provinces to protect the mercan
tile interests. The funds bolstered up by Capital so abundant, that the want of more profitable em though many extensive foreign ployment for capital; yet still loans have been raised in the stultifying by their fall or stag- market-many of the funds are nation, the predictions of the at par-consols at the moment minister of finance.
of writing 91%. The 5 per cents reduced to 4, and the 4 expected to be reduced to 3}, and all the predictions of a
rise fulfilled. The cost of maintaining the The poor reduced on an ave. poor, even in a time of cheap rage throughout the kingdom, subsistence, raised to an amount about 40 per cent.- labour in unparalleled in the annals of demand-ihe lower classes of the world, though private bene- the community, the sinews of volence was never so universal the state, in a most happy and or so active.
moral state, rejecting all the poison of blasphemy and sedition, and encouraging numerous publications of an useful, valua
ble, and instructive tendency. The public mind alarmed The public mind tranquil and exasperated by the display and confiding-an increase of of naked power, and by the the army for distant purposes, array of faction.
agreed to even by the most prejudiced opponents of a standing forcenot a faction throughout the empire.
The two orders of the people, The higher classes never so (for the middle class is almost actuated by benevoleat moextinct) steeped in luxury, ortives towards their humble sunk in poverty and privation. countrymen—the middle classes
emerging from temporary distress into activity and affluence, and neither poverty or privation is known, but as the
punishments of crime. These are facts notorious to The facts now replied to, all men, and not denied by the did certainly to a great degree friends of ministers themselves. exist at the time, and were not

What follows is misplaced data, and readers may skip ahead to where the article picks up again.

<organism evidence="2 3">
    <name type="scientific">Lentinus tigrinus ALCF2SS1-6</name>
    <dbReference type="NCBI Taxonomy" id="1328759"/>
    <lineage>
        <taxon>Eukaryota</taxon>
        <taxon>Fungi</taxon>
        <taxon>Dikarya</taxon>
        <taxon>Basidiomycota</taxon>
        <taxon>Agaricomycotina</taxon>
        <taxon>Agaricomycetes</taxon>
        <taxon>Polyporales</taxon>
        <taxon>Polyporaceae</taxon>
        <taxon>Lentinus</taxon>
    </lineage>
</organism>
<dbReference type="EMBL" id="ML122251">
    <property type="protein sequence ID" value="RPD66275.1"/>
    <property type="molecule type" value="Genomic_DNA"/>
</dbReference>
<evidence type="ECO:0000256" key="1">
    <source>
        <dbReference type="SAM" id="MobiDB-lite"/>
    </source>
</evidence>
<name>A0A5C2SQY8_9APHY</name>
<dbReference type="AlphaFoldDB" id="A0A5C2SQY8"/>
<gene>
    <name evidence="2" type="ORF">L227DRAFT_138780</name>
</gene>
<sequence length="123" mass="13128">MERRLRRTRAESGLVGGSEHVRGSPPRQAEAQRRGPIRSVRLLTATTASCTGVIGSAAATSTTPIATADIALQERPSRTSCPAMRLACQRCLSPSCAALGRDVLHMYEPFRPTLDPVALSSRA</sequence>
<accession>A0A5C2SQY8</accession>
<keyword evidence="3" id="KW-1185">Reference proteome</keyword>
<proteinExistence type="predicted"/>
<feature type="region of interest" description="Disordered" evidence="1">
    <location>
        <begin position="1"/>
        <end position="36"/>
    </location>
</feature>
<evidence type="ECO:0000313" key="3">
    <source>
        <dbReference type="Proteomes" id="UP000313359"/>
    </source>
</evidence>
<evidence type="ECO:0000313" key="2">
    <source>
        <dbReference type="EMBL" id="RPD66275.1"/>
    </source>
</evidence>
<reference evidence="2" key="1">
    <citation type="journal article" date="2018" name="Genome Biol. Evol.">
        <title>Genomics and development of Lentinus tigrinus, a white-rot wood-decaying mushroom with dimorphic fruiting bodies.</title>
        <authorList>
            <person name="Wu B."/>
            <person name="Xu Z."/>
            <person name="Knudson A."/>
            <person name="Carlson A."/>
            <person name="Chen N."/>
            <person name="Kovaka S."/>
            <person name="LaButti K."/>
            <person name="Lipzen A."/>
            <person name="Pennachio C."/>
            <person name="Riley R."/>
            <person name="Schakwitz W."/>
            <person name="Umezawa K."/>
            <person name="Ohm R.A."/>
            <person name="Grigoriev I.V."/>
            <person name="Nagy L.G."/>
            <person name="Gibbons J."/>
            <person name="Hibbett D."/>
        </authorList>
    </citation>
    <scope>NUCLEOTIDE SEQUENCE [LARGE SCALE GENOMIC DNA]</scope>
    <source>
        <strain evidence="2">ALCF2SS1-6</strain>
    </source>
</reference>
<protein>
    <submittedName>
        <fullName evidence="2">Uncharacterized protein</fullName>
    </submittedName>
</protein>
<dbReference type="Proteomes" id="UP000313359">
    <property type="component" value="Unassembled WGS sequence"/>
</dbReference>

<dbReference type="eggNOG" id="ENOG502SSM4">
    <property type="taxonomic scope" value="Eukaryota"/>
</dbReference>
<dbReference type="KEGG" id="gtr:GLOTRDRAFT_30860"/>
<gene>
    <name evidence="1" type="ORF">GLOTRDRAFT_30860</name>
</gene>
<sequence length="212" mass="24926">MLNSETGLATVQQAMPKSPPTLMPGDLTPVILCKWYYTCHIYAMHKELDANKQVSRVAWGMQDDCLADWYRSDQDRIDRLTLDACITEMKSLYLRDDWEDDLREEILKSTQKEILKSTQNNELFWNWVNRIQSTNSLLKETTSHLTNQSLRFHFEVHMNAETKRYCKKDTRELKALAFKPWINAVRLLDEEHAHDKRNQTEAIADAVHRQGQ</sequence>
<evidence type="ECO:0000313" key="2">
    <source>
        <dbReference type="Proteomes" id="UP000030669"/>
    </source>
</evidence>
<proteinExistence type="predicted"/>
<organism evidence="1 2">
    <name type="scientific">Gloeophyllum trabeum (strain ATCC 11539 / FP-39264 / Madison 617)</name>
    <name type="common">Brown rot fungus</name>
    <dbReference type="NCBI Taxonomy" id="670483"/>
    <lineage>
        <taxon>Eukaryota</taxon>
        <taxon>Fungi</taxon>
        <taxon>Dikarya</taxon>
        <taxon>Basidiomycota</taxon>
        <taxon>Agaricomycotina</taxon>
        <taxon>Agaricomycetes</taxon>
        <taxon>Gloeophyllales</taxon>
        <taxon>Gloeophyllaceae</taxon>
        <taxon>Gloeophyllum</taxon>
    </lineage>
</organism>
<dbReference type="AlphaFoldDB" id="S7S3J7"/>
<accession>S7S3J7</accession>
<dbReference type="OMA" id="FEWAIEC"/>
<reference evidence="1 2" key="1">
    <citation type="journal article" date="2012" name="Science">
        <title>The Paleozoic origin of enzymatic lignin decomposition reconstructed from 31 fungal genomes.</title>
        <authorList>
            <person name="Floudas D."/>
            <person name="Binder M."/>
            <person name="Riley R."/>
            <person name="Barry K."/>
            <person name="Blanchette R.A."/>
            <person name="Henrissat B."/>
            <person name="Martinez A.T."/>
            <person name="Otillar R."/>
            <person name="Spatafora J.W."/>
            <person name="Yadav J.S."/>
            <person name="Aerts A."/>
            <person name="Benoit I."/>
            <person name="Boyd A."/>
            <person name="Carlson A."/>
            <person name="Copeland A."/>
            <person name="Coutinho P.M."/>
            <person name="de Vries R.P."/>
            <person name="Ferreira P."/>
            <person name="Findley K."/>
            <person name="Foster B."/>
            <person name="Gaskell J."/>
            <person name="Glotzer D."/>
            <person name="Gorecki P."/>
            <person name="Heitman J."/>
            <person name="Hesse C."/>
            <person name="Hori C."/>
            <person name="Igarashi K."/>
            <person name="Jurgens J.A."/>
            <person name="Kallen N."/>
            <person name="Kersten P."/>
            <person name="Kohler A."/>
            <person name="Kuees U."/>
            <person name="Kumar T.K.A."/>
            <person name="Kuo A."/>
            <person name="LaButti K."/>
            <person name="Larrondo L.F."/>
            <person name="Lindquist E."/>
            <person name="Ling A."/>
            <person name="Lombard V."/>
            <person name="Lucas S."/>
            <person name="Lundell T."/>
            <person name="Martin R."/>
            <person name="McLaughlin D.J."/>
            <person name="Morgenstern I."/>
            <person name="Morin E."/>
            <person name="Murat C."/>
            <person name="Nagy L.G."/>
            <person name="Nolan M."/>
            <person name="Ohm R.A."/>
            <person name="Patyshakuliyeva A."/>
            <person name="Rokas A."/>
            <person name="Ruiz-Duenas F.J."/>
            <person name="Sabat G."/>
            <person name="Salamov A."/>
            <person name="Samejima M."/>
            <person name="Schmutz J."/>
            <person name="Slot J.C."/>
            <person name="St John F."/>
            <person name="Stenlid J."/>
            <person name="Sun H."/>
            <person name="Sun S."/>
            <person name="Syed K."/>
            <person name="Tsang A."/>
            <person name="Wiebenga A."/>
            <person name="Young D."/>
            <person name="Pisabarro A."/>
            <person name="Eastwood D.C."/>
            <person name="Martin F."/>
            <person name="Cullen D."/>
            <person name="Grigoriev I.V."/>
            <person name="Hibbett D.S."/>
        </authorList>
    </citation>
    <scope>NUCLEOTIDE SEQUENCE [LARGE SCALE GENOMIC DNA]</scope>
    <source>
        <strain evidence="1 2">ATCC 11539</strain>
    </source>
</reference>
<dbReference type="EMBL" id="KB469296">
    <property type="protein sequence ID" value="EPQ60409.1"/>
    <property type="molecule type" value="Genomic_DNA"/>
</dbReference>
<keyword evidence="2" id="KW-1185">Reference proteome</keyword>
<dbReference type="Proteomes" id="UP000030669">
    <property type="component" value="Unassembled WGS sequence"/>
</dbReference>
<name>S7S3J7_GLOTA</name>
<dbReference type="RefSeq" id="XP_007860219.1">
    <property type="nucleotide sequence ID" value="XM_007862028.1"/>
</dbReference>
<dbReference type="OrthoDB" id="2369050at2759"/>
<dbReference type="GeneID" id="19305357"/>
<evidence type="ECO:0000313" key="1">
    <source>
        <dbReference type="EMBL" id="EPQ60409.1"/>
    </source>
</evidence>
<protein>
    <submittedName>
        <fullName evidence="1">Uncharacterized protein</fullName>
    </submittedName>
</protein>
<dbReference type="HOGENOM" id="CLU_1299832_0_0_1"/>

denied; but the tone throughout assumed by the writer of 1820, is rather high coloured -to admit this, is to allow some little deduction of contrast in
our reply. Who then shall say that Many of the causes of the these results can proceed from distress of 1820, were beyond any other cause, than the want the controul of man. Canute of a directing wisdom and vir could not stop the flowing of tue ?
the tide. Man cannot command victory; and in a higber hand than that of mortals are the destinies of nations. Ministers never despaired; and without assuming to themselves the mantle of the prophet, argued from acknowledged principles, that when the world had had time to recover from the convulsion it had undergone, the blessings of peace would be
realized. The writer concludes with Common-Sense concludes, by this remark :
desiring the application to be “ By their fruit (saith the made. Scripture) shall ve know them.”
Apply this rule to the ministers and their friends.
Far be it from us to seek to disturb the general satisfaction that now pervades the frame of so
ciety. It cannot but be evident, from the preceding contrast, that great fluctuations have taken place, of sudden, decisive, and overpowering consequences. Steadiness will depend much upon the tone of our foreign policy; much in an attitude of preparation, and of unwillingness of interference; much in the turn, and character, and object of any future war.
Having now inquired into the branches of the Constitution, and of the Administration; and sup-. plied ample materials in a snug compass, to enable our readers to come to a clear estimate of the real state of the nation: we proceed now to more minute, but not less interesting subjects; and leaving all quiet at home, look abroad to see what can there affect us.
Charles the Second remained inactive whilst the French overrun Holland with impunity; but with this exception, England has always engaged in any continental wars, whether by subsidies or by the actual co-operation of arms, upon one defined and distinct principle, namely, “ The defence of the weaker against the stronger party.” This has been, and still continues to be, her policy; and there can be no doubt, that had she been compelled to engage in the late contest between